■ Real estate: The vagaries of the real estate world also could cool off today’s red-hot development market in the greater downtown area. Should a recession strike or interest rates rise significantly, the rush to create residential apartments and condos might slow or stop, as it did during the 2009 recession and real estate crash.
Even some of the sure things come with a few whispers of concern. The M-1 Rail line, now under construction along Woodward, has enough money to finish the line, but paying for long-term operations still carries a question mark. M-1 officials say selling naming rights and other financial options will take care of it, but that remains to be seen.
Crime and schools
And the twin challenges — crime and schools — show little signs of resolution and present the biggest obstacle to a prosperous Detroit of 10 or 20 years from now.
Detroit remains a dangerous city for too many residents, and too many children in Detroit Public Schools lack the skills needed for a modern world or to be college-ready. Recent efforts to tackle these problems — better policing and educational reform — may be helping somewhat, but few believe Detroit has anything but a long road ahead to major crime reduction and significant improvement in school system performance on standardized tests and other common measures.
A cross-section of civic leaders reached by the Free Press offer almost identical perspectives on the future Detroit: Enthusiasm for the new developments taking shape, but caution for the deeper underlying challenges.
John Mogk, a longtime law professor at Wayne State University, said the shedding of the city’s debt through bankruptcy and the reorganization of the city’s administration by Orr and Mayor Mike Duggan should result in the more effective delivery of services.
“Blight should be dramatically reduced, lighting and municipal waste collection improved, law enforcement made more responsive and open space more productive,” he said.
But Mogk cautioned that poverty, crime and education challenges will be harder to solve than simply building a few new buildings downtown.
“There is little progress being made today to change conditions in these areas, and it may take 10 to 20 years for significant gains to be realized notwithstanding a concerted effort by the city’s leadership,” he said.
Glenda Price, president of the Detroit Public Schools Foundation, considers herself an optimist. “I see many signs of immediate progress, as well as signs of new ways of thinking which will influence the long term,” she said. “Yes there will be bumps along the way, and we will not have a straight-line upward trend, but generally the future is positive.”
Price added that the challenge is to bring along all Detroiters and not leave many behind as downtown prospers. “This will not be easy, but it is essential,” she said. “If we confront the education deficits, I believe that the crime rate will decline, poverty and its attendant consequences will be minimized, and creativity and innovation will follow.”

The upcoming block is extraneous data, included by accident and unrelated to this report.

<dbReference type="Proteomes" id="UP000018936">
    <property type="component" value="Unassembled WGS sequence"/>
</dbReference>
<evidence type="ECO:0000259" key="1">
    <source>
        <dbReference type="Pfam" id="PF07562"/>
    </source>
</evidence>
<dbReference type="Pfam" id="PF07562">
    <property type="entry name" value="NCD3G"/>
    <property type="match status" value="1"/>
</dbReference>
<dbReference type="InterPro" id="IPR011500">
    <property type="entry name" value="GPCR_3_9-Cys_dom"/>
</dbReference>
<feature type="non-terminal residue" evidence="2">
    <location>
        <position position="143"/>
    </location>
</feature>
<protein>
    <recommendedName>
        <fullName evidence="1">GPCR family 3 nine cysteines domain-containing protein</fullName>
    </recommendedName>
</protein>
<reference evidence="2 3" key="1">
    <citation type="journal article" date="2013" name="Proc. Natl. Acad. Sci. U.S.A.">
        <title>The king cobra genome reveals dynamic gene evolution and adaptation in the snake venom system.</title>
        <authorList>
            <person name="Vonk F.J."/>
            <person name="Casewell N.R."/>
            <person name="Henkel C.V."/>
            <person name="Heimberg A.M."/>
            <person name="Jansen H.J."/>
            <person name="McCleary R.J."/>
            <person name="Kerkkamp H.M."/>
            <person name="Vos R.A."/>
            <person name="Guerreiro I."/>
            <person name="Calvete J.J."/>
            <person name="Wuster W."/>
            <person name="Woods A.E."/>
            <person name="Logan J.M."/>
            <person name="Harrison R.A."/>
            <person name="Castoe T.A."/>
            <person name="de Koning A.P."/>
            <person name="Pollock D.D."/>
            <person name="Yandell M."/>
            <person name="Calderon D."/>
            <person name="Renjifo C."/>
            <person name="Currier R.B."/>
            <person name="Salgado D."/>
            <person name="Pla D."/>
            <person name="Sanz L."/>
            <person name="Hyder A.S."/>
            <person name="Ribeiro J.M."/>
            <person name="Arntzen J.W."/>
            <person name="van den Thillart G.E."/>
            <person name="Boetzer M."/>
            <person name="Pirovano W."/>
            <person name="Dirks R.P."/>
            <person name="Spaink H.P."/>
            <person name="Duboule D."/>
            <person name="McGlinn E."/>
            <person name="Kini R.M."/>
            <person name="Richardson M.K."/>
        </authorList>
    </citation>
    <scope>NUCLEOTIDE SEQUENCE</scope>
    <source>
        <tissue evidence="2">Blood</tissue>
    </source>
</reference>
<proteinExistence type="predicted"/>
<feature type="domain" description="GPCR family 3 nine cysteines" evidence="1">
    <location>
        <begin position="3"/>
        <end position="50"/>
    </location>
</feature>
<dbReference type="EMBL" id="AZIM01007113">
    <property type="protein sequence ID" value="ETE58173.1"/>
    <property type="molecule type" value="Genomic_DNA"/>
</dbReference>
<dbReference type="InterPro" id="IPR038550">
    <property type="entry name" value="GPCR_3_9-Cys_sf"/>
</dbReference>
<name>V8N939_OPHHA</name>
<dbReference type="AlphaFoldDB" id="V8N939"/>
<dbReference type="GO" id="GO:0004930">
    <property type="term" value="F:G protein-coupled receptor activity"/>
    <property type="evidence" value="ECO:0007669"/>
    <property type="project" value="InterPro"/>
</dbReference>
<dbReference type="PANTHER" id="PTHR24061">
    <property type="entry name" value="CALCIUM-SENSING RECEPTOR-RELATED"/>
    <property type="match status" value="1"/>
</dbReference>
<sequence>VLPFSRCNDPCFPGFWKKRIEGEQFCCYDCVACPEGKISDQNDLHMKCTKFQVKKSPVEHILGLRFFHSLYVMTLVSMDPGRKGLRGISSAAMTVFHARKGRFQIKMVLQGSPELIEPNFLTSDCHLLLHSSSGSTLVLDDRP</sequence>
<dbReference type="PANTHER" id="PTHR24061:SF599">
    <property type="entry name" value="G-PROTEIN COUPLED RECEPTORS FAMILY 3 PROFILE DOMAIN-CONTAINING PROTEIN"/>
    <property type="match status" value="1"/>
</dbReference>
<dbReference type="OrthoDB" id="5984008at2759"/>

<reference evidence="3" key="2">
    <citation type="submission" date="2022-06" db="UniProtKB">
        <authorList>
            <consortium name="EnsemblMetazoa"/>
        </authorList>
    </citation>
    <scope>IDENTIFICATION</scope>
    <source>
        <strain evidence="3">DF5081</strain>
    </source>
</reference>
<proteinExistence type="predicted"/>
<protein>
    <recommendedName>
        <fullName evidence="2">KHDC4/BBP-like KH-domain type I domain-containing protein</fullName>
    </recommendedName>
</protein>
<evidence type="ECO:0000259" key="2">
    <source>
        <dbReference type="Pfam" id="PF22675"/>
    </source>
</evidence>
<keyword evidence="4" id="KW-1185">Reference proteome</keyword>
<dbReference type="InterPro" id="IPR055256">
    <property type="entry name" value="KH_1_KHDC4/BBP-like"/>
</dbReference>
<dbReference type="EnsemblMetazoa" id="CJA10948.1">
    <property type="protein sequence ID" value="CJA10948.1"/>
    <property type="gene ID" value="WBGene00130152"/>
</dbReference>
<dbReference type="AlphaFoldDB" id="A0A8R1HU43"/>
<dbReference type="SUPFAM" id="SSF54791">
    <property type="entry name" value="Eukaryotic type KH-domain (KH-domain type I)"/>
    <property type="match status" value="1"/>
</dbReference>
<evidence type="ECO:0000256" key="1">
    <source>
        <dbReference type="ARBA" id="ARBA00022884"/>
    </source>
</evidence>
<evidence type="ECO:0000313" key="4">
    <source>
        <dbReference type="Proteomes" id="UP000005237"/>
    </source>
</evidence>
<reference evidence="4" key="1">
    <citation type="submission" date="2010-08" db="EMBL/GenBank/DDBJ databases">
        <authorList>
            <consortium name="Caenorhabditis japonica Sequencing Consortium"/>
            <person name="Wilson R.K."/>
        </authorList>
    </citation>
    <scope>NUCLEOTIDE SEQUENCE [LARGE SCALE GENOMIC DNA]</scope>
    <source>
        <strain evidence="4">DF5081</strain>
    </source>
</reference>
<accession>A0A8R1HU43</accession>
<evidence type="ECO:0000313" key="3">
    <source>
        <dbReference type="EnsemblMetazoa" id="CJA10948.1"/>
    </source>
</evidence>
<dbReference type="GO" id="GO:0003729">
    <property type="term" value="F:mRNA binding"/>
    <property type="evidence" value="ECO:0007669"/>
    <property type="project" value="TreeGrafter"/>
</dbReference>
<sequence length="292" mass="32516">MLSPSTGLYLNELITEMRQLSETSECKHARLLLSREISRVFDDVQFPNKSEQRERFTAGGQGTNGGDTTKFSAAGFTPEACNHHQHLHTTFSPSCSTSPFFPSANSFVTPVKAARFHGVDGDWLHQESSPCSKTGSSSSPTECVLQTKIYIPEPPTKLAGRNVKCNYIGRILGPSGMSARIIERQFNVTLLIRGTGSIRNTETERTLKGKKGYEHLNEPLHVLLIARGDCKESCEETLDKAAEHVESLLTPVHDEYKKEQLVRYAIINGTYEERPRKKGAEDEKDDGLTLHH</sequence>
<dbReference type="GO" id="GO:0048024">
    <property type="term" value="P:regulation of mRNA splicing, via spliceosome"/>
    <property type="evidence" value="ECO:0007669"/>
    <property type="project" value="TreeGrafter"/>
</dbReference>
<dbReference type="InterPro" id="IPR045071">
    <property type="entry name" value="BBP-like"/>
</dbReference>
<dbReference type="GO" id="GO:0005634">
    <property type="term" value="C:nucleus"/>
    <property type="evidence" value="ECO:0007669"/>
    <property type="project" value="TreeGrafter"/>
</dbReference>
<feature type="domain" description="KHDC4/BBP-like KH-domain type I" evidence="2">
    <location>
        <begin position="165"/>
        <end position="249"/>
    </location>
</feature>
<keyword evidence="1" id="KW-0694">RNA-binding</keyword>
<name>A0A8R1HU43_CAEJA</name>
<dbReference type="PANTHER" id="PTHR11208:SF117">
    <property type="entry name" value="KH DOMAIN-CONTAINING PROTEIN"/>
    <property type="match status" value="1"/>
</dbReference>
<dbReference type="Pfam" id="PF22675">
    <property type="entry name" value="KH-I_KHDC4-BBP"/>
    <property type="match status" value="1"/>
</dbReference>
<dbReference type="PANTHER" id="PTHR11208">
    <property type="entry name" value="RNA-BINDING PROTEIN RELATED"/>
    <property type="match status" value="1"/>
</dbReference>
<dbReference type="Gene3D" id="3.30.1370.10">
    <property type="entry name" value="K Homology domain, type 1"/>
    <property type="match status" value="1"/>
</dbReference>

William Jones, CEO of the workforce training organization Focus: HOPE, said education reform and workforce development are crucial to Detroit’s future success.
“Unless concerted efforts are made on a large-scale basis to re-educate and train Detroiters to participate in digitized service industries where customized or customizable products are produced in advanced manufacturing plants characterized by blindingly fast transaction speeds, poor and working-class people will be left even further behind,” he said in an e-mail to the Free Press.
Robin Boyle, chair of the department of urban planning at Wayne State University, echoed that.
“Without improved skill development of the working-age population living in the city,” Boyle said, “growing businesses will be very difficult. Creating large-scale work-preparedness and training programs are a prerequisite for getting Detroiters back to work and for building wealthier households in the city.”
Jackson, recently retired from his longtime post at the DEGC, offered one final note of caution.
“I think the foundation of what’s happening is very strong, but we also need to not lose our sense of urgency,” he said. “These windows never last forever.”
■ M-1 Rail is under construction
■ The Ilitch family’s arena project broke ground this month
■ Hundreds of new residential units are in the pipeline
■ A new bridge to Canada seems likely to happen
■ Crime and schools continue to challenge
■ Unemployment remains well above statewide levels
■ Not every project proposed actually gets built